Meadville City Council’s first in-person meeting since October, which convenes today at 6 p.m. in the former city building at 984 Water St., may draw enough of a crowd to reach the maximum 25 percent occupancy allowed under state COVID-19 mitigation rules.
Featured among a full agenda is a presentation on allowing the Crawford County Public Safety Department to take responsibility for emergency dispatching services currently performed by Meadville Police Department. When a similar proposal was the focus of a special 2016 council meeting, about 20 residents attended, the vast majority of whom were opposed.
The meeting, which comes three days after state restrictions on indoor gatherings were increased from 15 percent of maximum occupancy, will be held in a conference room that can hold up to 99 people under normal circumstances. With the 25 percent restriction, the chamber can accommodate 24 people.
Interim City Manager Gary Johnson expects five council members, seven staff members and two media representatives, which leaves room for 10 members of the public in the chamber. Johnson also expects to accommodate an additional six to 10 people in seating that will be arranged in the hallway adjacent to the conference room’s open rear area.
“Frankly, given past attendance and this just being the kickoff of the 911 dispatch discussion,” Johnson said in an email to the Tribune, “I'm hoping that will be enough.”
Seating in the hallway would be arranged to allow for 6 feet of social distancing, according to Johnson, while still remaining close enough to see and hear the meeting. Council members are typically seated at the room’s far end, which is about 10 yards away from where the conference room meets the hallway.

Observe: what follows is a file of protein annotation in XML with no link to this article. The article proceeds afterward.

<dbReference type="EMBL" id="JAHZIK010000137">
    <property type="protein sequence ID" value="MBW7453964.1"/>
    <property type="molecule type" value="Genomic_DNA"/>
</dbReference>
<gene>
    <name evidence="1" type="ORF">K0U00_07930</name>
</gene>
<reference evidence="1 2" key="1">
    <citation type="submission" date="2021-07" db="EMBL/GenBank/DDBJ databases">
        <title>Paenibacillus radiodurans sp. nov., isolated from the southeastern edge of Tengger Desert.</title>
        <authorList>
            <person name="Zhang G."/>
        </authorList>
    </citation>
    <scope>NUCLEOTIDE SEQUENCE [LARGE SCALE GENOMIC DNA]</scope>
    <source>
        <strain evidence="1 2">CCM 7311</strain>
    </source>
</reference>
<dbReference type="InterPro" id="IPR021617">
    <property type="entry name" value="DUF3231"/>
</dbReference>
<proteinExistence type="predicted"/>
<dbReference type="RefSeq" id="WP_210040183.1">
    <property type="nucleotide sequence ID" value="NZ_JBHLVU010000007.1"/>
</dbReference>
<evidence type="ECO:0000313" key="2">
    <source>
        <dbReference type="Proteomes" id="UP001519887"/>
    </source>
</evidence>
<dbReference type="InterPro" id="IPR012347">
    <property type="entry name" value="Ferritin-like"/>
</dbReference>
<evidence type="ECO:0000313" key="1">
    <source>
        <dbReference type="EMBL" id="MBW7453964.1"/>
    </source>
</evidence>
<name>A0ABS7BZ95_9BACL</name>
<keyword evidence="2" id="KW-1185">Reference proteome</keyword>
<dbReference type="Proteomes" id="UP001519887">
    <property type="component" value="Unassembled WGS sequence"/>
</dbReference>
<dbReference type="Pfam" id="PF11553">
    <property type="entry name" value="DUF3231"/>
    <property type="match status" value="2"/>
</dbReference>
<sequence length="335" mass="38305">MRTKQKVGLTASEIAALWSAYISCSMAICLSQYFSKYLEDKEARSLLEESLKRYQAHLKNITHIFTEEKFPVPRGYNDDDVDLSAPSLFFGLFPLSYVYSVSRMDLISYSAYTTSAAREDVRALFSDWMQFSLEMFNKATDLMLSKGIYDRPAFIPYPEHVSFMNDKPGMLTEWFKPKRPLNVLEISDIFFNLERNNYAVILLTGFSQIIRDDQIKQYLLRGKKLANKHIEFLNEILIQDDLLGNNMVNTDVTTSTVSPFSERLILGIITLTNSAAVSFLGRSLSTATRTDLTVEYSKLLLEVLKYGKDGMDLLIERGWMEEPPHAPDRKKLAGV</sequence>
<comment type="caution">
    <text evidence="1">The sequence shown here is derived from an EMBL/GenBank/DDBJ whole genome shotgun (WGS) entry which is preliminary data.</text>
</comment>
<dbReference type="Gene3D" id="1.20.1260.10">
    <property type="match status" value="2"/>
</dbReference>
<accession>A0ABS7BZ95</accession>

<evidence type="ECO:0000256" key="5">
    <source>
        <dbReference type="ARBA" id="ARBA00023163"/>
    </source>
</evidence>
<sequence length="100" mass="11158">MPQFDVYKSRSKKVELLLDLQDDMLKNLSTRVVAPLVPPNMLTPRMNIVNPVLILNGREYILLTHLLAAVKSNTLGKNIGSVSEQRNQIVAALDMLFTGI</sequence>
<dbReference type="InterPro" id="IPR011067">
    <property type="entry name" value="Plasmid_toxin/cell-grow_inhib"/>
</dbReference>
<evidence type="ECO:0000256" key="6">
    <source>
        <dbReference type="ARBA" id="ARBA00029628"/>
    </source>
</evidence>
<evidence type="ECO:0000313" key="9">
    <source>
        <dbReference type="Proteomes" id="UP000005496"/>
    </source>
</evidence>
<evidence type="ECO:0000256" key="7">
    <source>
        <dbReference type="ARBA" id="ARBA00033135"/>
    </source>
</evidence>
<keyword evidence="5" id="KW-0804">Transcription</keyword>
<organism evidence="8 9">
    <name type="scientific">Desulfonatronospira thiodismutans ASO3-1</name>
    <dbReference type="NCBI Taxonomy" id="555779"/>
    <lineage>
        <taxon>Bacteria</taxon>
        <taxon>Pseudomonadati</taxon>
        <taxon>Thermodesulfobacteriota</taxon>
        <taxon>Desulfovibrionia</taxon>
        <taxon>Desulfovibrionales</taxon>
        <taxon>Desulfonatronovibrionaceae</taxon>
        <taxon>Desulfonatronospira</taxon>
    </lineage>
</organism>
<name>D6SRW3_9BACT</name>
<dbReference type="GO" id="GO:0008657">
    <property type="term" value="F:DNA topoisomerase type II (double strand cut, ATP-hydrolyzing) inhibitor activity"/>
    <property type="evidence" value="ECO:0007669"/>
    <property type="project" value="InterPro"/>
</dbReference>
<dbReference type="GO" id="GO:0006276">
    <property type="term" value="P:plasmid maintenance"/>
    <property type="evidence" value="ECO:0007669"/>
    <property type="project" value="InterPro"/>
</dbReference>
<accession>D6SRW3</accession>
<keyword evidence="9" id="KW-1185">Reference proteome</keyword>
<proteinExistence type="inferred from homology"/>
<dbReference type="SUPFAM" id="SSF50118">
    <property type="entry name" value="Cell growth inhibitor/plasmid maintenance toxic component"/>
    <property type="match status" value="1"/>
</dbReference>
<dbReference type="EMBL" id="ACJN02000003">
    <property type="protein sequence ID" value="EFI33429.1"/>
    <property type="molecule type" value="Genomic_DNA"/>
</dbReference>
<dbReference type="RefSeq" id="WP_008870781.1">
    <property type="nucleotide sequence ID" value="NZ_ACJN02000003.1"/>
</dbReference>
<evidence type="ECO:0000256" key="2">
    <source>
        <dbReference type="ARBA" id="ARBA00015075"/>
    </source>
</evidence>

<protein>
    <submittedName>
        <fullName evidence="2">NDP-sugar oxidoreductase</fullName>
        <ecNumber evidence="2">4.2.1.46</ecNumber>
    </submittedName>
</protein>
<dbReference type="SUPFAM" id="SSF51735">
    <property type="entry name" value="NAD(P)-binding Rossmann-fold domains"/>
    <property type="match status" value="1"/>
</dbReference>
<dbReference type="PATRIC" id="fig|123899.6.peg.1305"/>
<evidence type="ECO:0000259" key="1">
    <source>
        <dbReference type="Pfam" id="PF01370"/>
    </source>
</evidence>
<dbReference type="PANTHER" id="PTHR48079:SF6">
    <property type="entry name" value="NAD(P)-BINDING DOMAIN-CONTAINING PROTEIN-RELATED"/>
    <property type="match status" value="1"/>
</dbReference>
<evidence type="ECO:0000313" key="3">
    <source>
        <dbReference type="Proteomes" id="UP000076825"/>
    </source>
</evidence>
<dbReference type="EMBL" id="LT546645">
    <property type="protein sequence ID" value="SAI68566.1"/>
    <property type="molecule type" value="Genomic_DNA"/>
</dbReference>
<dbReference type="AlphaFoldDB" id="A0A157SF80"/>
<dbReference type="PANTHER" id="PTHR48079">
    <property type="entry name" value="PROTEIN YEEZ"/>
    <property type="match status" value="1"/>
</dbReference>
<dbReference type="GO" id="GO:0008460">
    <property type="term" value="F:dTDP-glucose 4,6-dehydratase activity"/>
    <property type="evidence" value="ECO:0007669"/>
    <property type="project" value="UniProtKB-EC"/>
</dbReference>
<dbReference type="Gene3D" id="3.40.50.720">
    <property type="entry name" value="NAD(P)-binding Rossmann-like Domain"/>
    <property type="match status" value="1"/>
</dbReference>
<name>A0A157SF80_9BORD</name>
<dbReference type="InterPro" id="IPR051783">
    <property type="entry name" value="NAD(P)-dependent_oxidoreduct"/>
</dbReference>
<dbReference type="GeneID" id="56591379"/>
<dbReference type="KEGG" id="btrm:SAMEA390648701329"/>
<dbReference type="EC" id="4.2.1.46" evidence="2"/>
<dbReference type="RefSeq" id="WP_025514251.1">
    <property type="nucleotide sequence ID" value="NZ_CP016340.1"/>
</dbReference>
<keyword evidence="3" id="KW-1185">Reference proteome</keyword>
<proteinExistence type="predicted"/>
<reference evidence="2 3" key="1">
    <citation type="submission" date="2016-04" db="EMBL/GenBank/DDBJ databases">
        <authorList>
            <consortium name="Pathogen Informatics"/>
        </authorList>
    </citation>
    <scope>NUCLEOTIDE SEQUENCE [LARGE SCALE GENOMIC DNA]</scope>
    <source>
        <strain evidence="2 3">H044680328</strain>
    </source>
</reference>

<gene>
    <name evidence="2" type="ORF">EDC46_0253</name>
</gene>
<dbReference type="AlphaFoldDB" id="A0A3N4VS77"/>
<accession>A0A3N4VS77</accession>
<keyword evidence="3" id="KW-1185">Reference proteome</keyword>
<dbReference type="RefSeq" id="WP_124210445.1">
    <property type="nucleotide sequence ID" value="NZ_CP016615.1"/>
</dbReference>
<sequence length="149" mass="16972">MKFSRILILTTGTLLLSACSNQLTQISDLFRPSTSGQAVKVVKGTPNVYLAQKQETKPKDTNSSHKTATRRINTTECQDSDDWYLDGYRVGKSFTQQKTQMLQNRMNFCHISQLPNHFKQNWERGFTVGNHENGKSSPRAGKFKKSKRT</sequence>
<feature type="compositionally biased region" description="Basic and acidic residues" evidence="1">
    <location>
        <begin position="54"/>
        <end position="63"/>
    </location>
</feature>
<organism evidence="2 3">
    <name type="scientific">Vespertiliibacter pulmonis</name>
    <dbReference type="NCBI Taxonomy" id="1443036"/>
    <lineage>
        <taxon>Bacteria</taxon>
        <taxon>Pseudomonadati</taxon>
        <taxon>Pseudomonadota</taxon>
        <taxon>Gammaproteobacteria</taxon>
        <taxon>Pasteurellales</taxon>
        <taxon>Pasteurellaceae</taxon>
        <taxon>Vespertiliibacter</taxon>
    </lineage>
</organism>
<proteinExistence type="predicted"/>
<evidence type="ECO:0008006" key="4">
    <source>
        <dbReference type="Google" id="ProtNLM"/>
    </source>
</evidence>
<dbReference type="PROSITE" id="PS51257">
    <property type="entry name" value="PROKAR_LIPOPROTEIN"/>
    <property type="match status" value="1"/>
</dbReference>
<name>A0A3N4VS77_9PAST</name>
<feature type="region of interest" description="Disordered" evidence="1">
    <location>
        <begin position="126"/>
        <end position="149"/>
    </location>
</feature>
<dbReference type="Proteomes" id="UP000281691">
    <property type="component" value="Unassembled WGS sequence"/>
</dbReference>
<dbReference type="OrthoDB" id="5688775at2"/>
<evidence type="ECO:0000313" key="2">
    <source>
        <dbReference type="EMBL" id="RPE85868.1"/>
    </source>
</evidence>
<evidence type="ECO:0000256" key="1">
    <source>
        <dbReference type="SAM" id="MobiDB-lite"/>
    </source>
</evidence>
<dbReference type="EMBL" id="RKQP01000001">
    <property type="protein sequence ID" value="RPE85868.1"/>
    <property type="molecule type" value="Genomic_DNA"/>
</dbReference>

Eliminating city police dispatch staff and allowing the county to provide dispatch services has been among possible cost-saving moves for the cash-strapped city for at least 15 years. In 2006, such a move was “very strongly” recommended by the state’s Early Intervention Program in its review of the city’s management practices. At the time, savings were estimated at $106,000 to $111,000 per year.
The possibility was raised again in 2014, culminating in a 3-2 vote to keep city dispatch services in 2016. At the time, staff estimated that the city stood to save nearly $120,000 annually by ceding dispatch responsibilities to the county. Meadville is the only municipality in the county that maintains its own dispatch staff. Titusville, the only other city in the county and home to one of the county's three other full-time police departments, switched to county dispatch in 2002.
The possibility of eliminating city dispatch has come up again in recent months as council wrestled with a budget deficit of $650,000 late last year. A similar deficit for the 2022 budget is expected later this year. In addition, consultants who examined city finances last year recently listed reconsidering the elimination of city dispatch services as one of their immediate recommendations for addressing the city’s financial challenges.
Mayor LeRoy Stearns led the opposition to eliminating city dispatch in 2016 while Councilman Sean Donahue was in favor of the move. Council members Larry McKnight, Jim Roha and Autumn Vogel were not on council at that time. Stearns cited resident opposition to the move in opposing the proposal. Donahue cited the potential savings in supporting it.
The personnel chart included in the 2021 city budget shows that the city’s police dispatch staff consists of three full-time positions and one part-time position.
Also on the meeting’s agenda, council is expected to give final approval to formation of a blighted property review committee and to appoint committee members. Council will vote on preliminary approval of updated property maintenance code requirements as well and will discuss property maintenance code enforcement agreements between the city and Hayfield Township and Linesville borough.
Other measures up for a vote include an agreement with Hydroblox Inc. regarding city use of a greenspace area near the former Seco/Warwick location on Mercer Street.
Council plans to discuss an emergency assistance services agreement between the city and Meadville Area Ambulance Service.
Council is also expected to accept the final report on city finances as part of the state’s Strategic Management Planning Program. The program is the successor to the Early Intervention Program in which the city participated in 2016. A summary of the report presented in December included the recommendation to reconsider elimination of the police department’s dispatch services.
Reviewing the move has been at the top of the list of priorities included in the agenda for each council meeting since early February.
Mike Crowley can be reached at 724-6370 or by email at email@example.com.